My name Is Samira Mahmood. I am a student at the University of Manchester, currently undertaking a master’s degree in Humanitarianism and Conflict Response. I aim to become involved with a charitable organisation focused on responding to violent conflict and rebuilding conflict affected communities. My placement, Musicians without Borders UK use music to support individuals and communities devastated by war and armed conflict. They design and deliver creative music programmes internationally, providing innovative ways to reduce the effects of war-related stress and trauma, and to connect divided communities. In the UK, we primarily work with refugees and asylum seekers affected by war trauma. My placement with Musician without Borders UK, being a tight-knit organisation, allowed me to get involved first-hand in the planning, preparation and implementation of one their charity projects; Rainbow Haven.
Musicians without Borders UK run another project with Freedom From Torture NW called Stone Flowers which is currently in its third year. It is a music workshop for refugee and asylum seeker torture survivors. Musicians without Borders UK aims at overcoming the experience of trauma and their difficulty in trust, being more open and connecting with others through the participation of music. During one of their recording sessions I wrote a news piece on this project for the organisations website. They were recording a song written by Mirielle, a refugee participant, her song ‘Je Pleure’ (lyrics) was a reflection of her experience and the loss of leaving her children back home. She spoke about how much she missed her family, how proud and happy she was able to sing and hoped that she could one day show people back home, and express to them how she has been feeling. The song reflected both her feelings and how much she wanted them to reach her loved ones. To watch her singing about something so close to her heart, and see her emotional reaction whilst recording was very moving. Those that have worked with the group shared their experience of how far these singers have come; I spoke with the creative producer of Stone Flowers; Aidan Jolly:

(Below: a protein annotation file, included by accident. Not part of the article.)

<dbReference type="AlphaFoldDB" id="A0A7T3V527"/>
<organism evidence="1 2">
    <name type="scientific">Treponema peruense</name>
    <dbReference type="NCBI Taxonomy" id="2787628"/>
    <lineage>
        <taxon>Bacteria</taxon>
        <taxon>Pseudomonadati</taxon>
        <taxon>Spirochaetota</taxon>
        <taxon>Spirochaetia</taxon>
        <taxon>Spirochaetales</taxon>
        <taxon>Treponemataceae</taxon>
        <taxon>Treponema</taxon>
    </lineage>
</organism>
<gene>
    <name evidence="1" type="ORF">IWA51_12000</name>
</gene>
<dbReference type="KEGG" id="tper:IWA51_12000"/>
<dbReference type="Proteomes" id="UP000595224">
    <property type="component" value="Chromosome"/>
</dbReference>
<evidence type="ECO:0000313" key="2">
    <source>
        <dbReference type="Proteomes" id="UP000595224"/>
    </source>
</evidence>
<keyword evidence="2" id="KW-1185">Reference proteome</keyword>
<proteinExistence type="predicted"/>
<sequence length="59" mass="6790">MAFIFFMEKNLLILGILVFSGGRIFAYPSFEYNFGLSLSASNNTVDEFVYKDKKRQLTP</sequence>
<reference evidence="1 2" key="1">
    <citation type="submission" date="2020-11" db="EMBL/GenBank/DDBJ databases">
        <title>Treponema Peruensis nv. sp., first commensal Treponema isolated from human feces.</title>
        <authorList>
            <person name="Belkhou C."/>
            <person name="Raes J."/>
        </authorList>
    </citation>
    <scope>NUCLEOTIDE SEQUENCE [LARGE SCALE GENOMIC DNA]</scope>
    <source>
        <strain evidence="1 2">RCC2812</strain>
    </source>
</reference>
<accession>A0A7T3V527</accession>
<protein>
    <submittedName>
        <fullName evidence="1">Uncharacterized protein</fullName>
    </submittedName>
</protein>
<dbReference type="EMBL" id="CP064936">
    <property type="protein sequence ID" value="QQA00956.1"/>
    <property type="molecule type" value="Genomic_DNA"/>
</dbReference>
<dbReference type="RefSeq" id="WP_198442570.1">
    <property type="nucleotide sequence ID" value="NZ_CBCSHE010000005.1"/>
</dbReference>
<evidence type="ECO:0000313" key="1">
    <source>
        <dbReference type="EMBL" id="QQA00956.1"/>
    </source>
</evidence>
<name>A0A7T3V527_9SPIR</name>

“This year Stone Flowers has developed out of its shell; more singing, more songs, and songs that are more sensitive and personal, for example Mirielle’s song about leaving her children. This is something they would not have approached in previous years. It is moving how people are being more open and expressive with their pain through song. It is very meaningful.”
Serge Tebu, a Stone Flowers music facilitator and refugee said:
“There are a lot of talented singers within this group, and they all enjoy working together. Throwing meaning out there in their songs, so that they can be heard and working incredibly hard for their performances helps characterise and build on this bond we have with one another.”
What I have seen so far from this project, is that Musicians without Borders UK has created a new way for survivors to voice their experiences. Musicians without Borders UK works towards building positive emotional connections between refugees, asylum seekers and others that don’t necessarily share the same language. Writing a news piece on Stone Flowers has given me a better understanding of the sensitivity surrounding refugees and their confidence to trust and participate in such courageous activities. This has been useful, towards the Rainbow Haven project that has just begun.